- Internationalism and Cultural Experience:Soviet Films and Popular Chinese Understandings of the Future in the 1950s
In 1950 a fifteen-year-old female middle school student, Jin Miaozhen, wrote to the editor of the Chinese film journal Dazhong Dianying (Popular Cinema) to ask why the cover photographs of the previous three issues featured Soviet films (Jin 1950, 28). The editor replied with an explanation of the guidelines: First, cover photographs represented the feature stories of each issue. In the weeks in question, the popular magazine introduced to Chinese readers the Soviet films Nongjia le (Happiness of the Peasant Household) and Gongke Bailin (The Fall of Berlin).1 Second, very few Chinese films were being produced at this time. In one of the issues, he explained, the editors had intended to feature the Chinese film Zhao Yiman, but the film had not reached Shanghai in time and therefore could not be introduced as planned. Finally, the editor reminded the young student, all should study Soviet film not only for its ideological and artistic merits, but because the Soviet Union was China's big brother. The issue, the editor insisted, was not whether Soviet or Chinese film stars graced the covers of Dazhong Dianying, but whether or not the films contained progressive messages.
In this brief exchange, the editor of Dazhong Dianying summarized the role of Soviet film in Chinese culture. Soviet film provided socialist heroes and heroines through whom the Chinese could envision their future. The editor dismissed national borders as legitimate criteria for selection of feature articles and photographs. He privileged international socialism over nationalism to justify the strong presence of non-Chinese films in the magazine. He argued that the Soviet Union, as an established socialist nation, provided China with [End Page 82] models of socialist development in all realms: cultural, social, economic, and political. At the same time, the letter draws our attention to the anxieties produced by the close politico-cultural ties between China and the Soviet Union, as well as to the explicit national identification of internationally circulating cultural products. With few exceptions, references to films included the country of origin of films and brief phrases characterizing the relationship between this country and the People's Republic of China (PRC). Given the heavy reliance on imported films in the early 1950s, a time of national reconstruction and nation-building for the PRC, we may very well join the middle school student and ask, where is the face of China in this new vision? More generally, how could a nascent film industry fulfill the cultural needs of the new Chinese nation-state and citizen if it relied extensively on Soviet films to entertain and educate the Chinese people?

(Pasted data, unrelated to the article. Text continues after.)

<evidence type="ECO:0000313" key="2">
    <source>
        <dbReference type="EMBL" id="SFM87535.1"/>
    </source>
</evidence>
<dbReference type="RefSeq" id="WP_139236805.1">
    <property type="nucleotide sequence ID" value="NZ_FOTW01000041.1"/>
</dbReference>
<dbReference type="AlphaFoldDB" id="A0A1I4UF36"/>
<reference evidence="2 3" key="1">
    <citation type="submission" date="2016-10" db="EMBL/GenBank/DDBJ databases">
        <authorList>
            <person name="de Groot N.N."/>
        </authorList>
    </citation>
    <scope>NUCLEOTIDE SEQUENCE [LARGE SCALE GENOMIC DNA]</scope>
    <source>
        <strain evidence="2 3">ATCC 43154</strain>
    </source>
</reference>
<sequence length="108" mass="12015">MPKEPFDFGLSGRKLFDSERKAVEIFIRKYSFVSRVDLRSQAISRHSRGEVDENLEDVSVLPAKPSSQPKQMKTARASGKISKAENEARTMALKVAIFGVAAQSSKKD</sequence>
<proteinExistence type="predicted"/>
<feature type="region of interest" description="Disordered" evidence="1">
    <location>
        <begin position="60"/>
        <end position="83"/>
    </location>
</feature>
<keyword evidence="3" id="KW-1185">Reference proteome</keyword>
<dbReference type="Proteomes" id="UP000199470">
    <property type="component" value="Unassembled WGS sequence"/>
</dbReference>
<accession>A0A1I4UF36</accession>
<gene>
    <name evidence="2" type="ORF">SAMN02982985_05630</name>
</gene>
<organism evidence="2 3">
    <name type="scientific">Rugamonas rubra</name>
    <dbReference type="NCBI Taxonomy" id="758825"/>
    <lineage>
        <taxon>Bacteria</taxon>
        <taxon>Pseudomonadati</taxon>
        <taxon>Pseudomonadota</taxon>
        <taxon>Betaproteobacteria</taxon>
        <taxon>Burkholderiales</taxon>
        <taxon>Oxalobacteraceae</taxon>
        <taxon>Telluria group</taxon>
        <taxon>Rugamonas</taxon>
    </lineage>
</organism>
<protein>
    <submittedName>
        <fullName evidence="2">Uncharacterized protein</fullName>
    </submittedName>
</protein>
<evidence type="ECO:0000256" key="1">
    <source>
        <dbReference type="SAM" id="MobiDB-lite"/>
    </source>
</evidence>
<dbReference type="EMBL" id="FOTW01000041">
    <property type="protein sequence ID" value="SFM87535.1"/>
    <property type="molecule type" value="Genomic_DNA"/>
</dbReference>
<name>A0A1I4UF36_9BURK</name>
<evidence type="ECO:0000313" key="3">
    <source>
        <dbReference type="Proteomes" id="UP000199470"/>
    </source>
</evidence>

The complex dynamics linking national and nationalist cultural consumption to internationally circulating imagery, film, and other cultural products, receives much attention in the literature on globalization and culture. Often considered as a challenge to national borders, the relatively free-flowing movement of goods in the present neoliberal moment is understood in terms of circulation, networks, hybridity, and multinational or supranational institutions and corporations. The ideological work done by this characterization of global cultural exchange tends to leave undertheorized the convergence around a consumptive subject. That is, analysts of globalization rarely sufficiently interrogate how this subjectivity is contingent upon imagining ourselves as part of a particularly conceived global community. Nor do analysts generally consider forms of consumption located in noncapitalist contexts that promote alternative globally situated subjects. Through the example of Soviet film in 1950s China, this essay examines how Soviet film provided visual imagery, language, and a comparative framework central to Chinese self-understanding. This essay attends to the ways socialism and internationalism acquired meaning, in part, through practices of cultural consumption actively promoted by the Soviet Union and the People's Republic of China. As Soviet and Chinese leadership understood the importing and exporting of film to each other, and its concomitant mass circulation, to be crucial to their shared struggle against imperialism and capitalism, [End Page 83] international cultural exchange shaped popular Chinese conceptualizations of self, nation, and history.
Soviet Film in Maoist China
With the establishment of the People's Republic of...